Eduardo De Filippo was born in Naples in 1900, the illegitimate son of Eduardo Scarpetta and Luisa De Filippo, the niece of his legitimate wife. It can be said that De Filippo was born into the theater, since his father was an actor and playwright who also owned a theatrical company.
De Filippo made his acting debut at the age of four, performing the part of a small Japanese child in his father’s play, The Geisha, and then played minor roles for the next five years. His father taught him assiduously the art of acting, especially the techniques of working within the framework of the improvised script and the understanding and projection of the characters of the commedia dell’arte, particularly that of Pulcinella.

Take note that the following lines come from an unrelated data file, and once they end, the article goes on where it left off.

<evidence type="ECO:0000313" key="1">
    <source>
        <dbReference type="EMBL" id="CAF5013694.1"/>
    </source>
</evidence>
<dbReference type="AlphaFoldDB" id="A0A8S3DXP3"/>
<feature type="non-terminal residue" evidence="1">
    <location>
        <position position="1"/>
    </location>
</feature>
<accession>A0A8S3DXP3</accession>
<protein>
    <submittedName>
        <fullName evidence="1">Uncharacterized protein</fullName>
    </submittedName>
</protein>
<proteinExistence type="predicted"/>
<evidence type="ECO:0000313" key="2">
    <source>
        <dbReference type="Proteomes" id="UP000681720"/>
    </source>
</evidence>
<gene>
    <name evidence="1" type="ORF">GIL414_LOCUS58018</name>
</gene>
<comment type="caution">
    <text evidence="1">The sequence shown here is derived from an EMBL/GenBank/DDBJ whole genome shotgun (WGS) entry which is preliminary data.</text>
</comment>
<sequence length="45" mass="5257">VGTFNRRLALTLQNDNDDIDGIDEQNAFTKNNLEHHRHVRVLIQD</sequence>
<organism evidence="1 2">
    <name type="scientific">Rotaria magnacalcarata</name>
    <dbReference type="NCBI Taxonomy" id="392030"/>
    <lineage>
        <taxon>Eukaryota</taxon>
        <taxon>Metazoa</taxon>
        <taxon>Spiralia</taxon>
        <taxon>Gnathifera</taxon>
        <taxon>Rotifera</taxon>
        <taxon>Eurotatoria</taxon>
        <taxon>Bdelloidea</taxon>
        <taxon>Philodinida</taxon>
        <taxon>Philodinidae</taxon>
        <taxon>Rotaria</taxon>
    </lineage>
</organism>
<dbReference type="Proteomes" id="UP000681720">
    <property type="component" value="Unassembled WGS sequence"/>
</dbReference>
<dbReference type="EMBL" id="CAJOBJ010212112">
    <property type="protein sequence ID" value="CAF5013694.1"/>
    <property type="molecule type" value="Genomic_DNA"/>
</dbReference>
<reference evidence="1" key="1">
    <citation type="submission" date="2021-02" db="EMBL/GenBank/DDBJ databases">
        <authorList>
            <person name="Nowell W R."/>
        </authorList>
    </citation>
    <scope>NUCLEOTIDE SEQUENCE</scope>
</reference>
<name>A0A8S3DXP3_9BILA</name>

De Filippo did go to school, but he found school to be boring and stultifying. He looked forward to the summers, when he would work and perform in the theater. When he was fourteen, he joined the acting troupe of Enrico Altieri, a popular comic actor in Neapolitan plays. It was from Altieri that De Filippo learned to portray the character Pulcinella and to capture the spirit of the Neapolitan theater, which was to be the cornerstone of his own plays—that is, the sadness of the people and the bitter reality of life in Naples. In 1911, De Filippo joined the Vincenzo Scarpetta troupe, staying with that group until called for military service in 1920. After his military service, he joined the Francesco Corbinci...
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